Production method

The ion exchange method: dubbed 250 g/L solution and adding a small amount of potassium carbonate to remove calcium and magnesium ions. Ammonium bicarbonate solution is also prepared at a concentration 200 g/L in water. Pass the potassium chloride solution through a countercurrent into ion exchange column, to make the sodium resin R-Na become potassium type RK, wash off the chlorine ion within the gap of the soft resin; after finishing washing, put through the ammonium bicarbonate solution downstream into the resin exchange column, making the resin become ammonium type R-NH4 and obtain a mixed dilute solution of potassium bicarbonate and ammonium bicarbonate; go through evaporation once to decompose the ammonium bicarbonate; evaporate once again to decompose most of the potassium bicarbonate into potassium carbonate; the precipitated potassium chloride crystal after cooling was filtered and removed; further go through evaporation for three times to 54°C and filter to remove the compound salt of potassium and sodium. The solution was subject to carbonation to convert the potassium carbonate into potassium bicarbonate; further go through crystallization, separation, washing, calcination to obtain the finished product. Its reaction steps are as below:R-Na + KCl → R-K + NaClR-K + NH4HCO3 → R-NH4 + KHCO32KHCO3 → K2CO3 + CO2 ↑+ H2OLeblanc method: Mix the potassium, coal, limestone in a certain ratio, add water and stir, wherein the potassium chloride is maintained at 6% to 8%, the sodium salt is maintained in 8% to 10% and then subject to calcination at 900~1000 ℃ to obtain the black ash. The black ash is pulverized and subject to hot water extraction. The immersion is further subject to evaporation to precipitate some part of unconverted potassium sulfate out; it was further sent to the carbonation tower for pre-carbonation after separation. Add the potassium permanganate into the carbonation solution to remove the impurities precipitate of aluminum, silicon, and iron; the filtrate was evaporated to the precipitation of potassium carbonate, sodium compound salt and impurities; the clarifying solution further undergoes secondary carbonation to obtain the crude potassium carbonate crystals; it further goes through filtering, water washing, and further calcination at 500~600 ℃ to obtain the finished potassium carbonate product. Its reaction processes are:K2SO4 + 2C + CaCO3 → K2CO3 + CaS + 2CO2 ↑K2CO3 + CO2 + H2O → 2KHCO32KHCO3 → K2CO3 + CO2 ↑+ H2ORecrystallization method: dissolve the technical grade potassium carbonate in distilled water for solution purification; remove the impurities through filtration; the filtrate is further subject to concentration by evaporation, cooling crystallization, centrifugation, and drying to obtain the finished product of anhydrous potassium carbonate.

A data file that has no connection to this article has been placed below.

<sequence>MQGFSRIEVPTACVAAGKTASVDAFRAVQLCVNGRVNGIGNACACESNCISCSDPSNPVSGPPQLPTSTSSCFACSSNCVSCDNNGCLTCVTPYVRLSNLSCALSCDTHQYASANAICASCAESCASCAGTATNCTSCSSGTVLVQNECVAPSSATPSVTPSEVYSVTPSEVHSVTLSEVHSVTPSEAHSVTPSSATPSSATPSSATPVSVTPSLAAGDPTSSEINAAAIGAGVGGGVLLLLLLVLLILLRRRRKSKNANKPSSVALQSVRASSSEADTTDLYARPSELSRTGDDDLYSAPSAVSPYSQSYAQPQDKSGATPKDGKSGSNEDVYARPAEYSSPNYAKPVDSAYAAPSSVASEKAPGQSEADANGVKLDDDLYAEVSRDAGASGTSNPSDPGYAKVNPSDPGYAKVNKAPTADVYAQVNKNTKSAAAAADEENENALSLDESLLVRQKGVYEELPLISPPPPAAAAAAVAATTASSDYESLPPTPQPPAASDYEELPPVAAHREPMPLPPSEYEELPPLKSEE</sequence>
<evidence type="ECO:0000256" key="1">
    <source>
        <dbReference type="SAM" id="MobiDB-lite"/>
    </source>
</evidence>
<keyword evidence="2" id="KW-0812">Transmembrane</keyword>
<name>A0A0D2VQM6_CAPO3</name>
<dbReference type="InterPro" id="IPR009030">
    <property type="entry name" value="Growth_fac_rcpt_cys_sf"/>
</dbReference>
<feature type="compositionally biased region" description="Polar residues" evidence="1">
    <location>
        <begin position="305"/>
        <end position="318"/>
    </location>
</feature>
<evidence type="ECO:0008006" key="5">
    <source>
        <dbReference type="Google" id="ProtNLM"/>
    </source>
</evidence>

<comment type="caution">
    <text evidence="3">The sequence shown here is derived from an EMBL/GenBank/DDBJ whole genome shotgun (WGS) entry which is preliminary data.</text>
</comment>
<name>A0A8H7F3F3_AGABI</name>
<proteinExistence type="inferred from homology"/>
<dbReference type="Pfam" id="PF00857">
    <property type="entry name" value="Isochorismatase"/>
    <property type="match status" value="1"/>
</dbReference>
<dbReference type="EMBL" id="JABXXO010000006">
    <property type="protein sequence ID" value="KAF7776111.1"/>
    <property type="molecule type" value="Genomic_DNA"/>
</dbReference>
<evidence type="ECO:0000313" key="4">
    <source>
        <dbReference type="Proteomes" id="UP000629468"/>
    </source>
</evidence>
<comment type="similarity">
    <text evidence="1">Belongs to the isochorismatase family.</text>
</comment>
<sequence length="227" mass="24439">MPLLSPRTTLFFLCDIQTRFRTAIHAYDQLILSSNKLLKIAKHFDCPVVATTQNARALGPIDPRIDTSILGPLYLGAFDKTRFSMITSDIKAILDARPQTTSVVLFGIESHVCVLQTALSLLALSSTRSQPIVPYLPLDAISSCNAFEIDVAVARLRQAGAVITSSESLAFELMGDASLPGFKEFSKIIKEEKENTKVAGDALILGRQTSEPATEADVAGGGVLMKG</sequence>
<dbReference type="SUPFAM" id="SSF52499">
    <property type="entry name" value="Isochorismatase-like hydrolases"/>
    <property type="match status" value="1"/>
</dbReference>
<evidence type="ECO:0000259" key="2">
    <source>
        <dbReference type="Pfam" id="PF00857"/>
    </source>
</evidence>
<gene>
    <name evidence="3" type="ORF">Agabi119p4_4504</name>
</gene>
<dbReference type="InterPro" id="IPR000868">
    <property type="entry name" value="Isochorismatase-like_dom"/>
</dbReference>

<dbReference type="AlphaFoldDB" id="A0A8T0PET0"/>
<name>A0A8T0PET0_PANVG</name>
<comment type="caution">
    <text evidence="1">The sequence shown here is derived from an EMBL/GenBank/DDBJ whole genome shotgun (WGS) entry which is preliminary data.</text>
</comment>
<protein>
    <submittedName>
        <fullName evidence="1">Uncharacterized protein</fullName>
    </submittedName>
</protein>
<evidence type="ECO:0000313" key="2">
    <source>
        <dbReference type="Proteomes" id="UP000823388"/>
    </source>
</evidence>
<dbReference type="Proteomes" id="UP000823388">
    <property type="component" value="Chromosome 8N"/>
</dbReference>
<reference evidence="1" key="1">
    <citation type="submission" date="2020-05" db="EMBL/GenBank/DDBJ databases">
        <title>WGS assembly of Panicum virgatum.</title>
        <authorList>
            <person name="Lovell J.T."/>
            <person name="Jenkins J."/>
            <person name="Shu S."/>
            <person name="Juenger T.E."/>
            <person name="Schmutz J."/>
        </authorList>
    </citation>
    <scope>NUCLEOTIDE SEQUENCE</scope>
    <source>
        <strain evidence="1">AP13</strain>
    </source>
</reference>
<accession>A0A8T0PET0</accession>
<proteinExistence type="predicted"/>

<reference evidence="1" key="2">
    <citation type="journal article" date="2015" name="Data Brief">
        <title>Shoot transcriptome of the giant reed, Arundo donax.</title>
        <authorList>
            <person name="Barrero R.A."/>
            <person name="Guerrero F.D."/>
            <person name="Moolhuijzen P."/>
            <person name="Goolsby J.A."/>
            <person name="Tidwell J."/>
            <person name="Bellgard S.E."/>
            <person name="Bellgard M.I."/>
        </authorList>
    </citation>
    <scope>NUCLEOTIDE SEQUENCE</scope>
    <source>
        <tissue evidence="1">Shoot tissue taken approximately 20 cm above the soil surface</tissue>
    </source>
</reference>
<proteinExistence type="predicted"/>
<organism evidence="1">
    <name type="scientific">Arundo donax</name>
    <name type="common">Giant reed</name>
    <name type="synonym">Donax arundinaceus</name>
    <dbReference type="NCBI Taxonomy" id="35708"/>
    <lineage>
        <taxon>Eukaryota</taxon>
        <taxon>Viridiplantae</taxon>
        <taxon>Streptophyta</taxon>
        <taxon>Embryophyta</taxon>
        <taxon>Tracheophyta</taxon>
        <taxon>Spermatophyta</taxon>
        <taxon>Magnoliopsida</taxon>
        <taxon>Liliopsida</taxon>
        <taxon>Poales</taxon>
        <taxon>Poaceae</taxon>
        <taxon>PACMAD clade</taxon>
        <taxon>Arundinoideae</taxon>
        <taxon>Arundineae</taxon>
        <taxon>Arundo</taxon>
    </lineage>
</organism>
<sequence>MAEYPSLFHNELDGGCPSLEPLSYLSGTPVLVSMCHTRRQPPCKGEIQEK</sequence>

Reference quality standards

Item Premium grade First grade Qualified II type Potassium carbonate (K2CO3) content ≥ 99.0% 98.5% 96.0% 99.0% Chloride (KCl) content ≤ 0.01% 0.10% 0.20% 0.03%Sulfur compounds (in K2SO4) content ≤0.01% 0.10% 0.15% 0.04%Iron (Fe) content of ≤ 0.001% 0.003% 0.010% 0.001%Water-insoluble content ≤ 0.02% 0.05% 0.10% 0.04%Burning loss ≤ 0.60% 1.00% 1.00% 0.80%

Content Analysis

To a pre-weighed weighing bottle with a plug, accurately weigh 1 g of dried sample measured according to the "loss on drying" assay and dissolve it in 50ml water. After adding of 2 drops of methyl red test solution (TS-149), stir continuously and titrate with 1mol/L hydrochloric acid titration until the solution turns into light pink. Heating the solution to boiling and further cool it down, continue to titrate to boiling until a pale pink color doesn’t disappears any more. Each Ml of 1mol/L hydrochloric acid is equivalent of 69.1 mg of potassium carbonate (K2CO3)

Solubility of potassium carbonate in water

The maximum solubility per 100 g of water at different temperatures (℃): 107g/0 ℃; 109g/10 ℃; 111g/20 ℃; 114g/30 ℃; 117g/40 ℃; 126g/60 ℃; 139g/80 ℃; 156g/100 ℃.